got an FST on div2 A :(

In D2, how does querying any vertex with degree >= 3 will ensure the answer to be minimum. Why don't we need to do it for all vertices with degree >= 3?

The $$$ans[v]$$$ can be understood as "the answer of an subtree with root $$$v$$$ if there are at least one query vertex not in this subtree." The condition that the degree of top most vertex $$$\ge 3$$$ is to guarantee for all the subtree, there are a least one query point not in it.

The Solution Given for "C", does this kind of algo have some name(belong some where like div & conq etc) or just plain problem solving

Intermediate Value Theorem

Other IMVT problem: https://www.codechef.com/problems/B01T

Thanks bhai!

I thought the intermediate value theorem was for continuous valued functions only? This is why I'm still not convinced with the proof for C. How can we say that just because

Can we prove that for every value between min and max there exists a path whose sum equals that value?

The conditions which you're assuming is not sufficient. You are missing the change at every steps. Change at every step is 2, -2, 0. Previously it was negative even number and later positive even number and everytime there is a change of 2, -2, 0. So you'll get 0 for sure.

Don't we have to prove that it's always possible to find a path with change +2 or -2?

Its already proven in the editorial bro.

The idea is that suppose you already have a path to achieve the max sum, and a path to achieve a minimum sum; the claim is that any sum (of the same parity) in between the max and min are achievable.

Now, why should this hold true? The intuition here is that because paths only go right and down, you can convert the two paths between each other by a multiple operations of flipping a "turn" (i.e. if a turn goes right then down, make it go down then right). In particular, we note that each time we flip a turn, it can change the sum by at most absolute value 2. This happens when we step on a -1 instead of a 1 (or vice versa) as a result of flipping. (Note that a single flipping operation changes exactly one cell on the path.)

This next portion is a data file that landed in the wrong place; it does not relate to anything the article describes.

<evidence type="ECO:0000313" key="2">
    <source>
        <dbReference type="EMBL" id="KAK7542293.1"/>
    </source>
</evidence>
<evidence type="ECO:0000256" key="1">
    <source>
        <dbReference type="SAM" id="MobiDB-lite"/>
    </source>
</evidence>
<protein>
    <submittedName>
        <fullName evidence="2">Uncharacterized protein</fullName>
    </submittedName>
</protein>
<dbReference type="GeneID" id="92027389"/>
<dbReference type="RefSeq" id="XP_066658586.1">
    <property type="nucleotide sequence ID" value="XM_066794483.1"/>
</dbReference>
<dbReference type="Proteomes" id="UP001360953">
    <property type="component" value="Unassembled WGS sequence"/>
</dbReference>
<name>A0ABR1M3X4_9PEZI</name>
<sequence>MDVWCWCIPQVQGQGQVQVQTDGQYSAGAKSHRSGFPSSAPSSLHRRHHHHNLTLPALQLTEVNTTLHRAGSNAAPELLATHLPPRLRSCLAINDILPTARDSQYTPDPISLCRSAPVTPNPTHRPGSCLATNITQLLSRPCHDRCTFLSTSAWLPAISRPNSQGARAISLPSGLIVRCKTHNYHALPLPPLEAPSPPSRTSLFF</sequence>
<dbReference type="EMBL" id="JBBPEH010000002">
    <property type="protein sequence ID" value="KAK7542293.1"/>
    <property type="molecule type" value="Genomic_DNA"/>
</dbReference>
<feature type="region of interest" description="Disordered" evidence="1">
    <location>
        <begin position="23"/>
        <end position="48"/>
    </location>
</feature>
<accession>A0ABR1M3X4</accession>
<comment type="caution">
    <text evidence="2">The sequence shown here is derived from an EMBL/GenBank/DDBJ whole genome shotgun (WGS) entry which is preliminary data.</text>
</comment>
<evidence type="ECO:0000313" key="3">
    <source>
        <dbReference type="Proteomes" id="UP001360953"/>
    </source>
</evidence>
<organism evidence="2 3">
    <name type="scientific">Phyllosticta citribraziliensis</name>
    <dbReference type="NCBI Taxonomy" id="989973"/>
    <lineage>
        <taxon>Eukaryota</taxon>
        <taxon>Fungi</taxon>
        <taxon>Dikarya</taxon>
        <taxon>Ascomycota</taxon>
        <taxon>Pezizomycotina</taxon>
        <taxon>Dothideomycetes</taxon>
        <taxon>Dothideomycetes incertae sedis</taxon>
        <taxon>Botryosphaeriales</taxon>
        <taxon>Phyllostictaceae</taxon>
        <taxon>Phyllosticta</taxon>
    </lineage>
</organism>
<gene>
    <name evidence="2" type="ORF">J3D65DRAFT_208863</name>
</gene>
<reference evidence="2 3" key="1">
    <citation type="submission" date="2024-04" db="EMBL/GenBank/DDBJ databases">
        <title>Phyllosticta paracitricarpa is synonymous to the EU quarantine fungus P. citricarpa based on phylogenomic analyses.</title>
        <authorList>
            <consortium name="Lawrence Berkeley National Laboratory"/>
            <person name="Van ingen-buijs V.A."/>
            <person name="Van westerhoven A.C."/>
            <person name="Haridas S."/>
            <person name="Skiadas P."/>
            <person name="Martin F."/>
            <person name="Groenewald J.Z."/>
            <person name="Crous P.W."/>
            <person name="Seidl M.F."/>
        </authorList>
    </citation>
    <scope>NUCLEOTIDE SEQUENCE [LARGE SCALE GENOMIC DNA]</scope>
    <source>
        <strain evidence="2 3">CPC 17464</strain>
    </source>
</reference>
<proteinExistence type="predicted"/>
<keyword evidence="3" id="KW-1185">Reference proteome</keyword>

did anyone know why D2 only dfs a vertex more than two sub is ok, but not dfs all vertex which has more than two sub. i think the answer didn't say clearly

Problem C was a good one.

For problem D, what is the smallest k(the worst situation in any possible hidden-X with an optimal strategy) if we are able to use

online query, instead ofquering all the node at once?Are they the same?

If not the same，what is the best optimal strategy？

Let's try the following reasoning — root the tree at u — that is our first ask. For every ask concerning two sons, we can answer no as long as there are some other possibilities. This is very similar to our offline dp — we cannot toss out more than all sons by one query. So I think that the answer is the same.

thanks！

For Problem-D2, why is it that performing our greedy DFS for any of the nodes with degree greater than 3 works?

Problem D is a known concept in graph theory called Metric dimension: https://en.wikipedia.org/wiki/Metric_dimension_(graph_theory)#Trees

D has appeared in previous competitions: https://atcoder.jp/contests/apc001/tasks/apc001_e

can anyone help me with memoising C

Recursive CodeBTW i think it can't be

HOW TO SOLVE C USING BFS

Nice proof of Problem C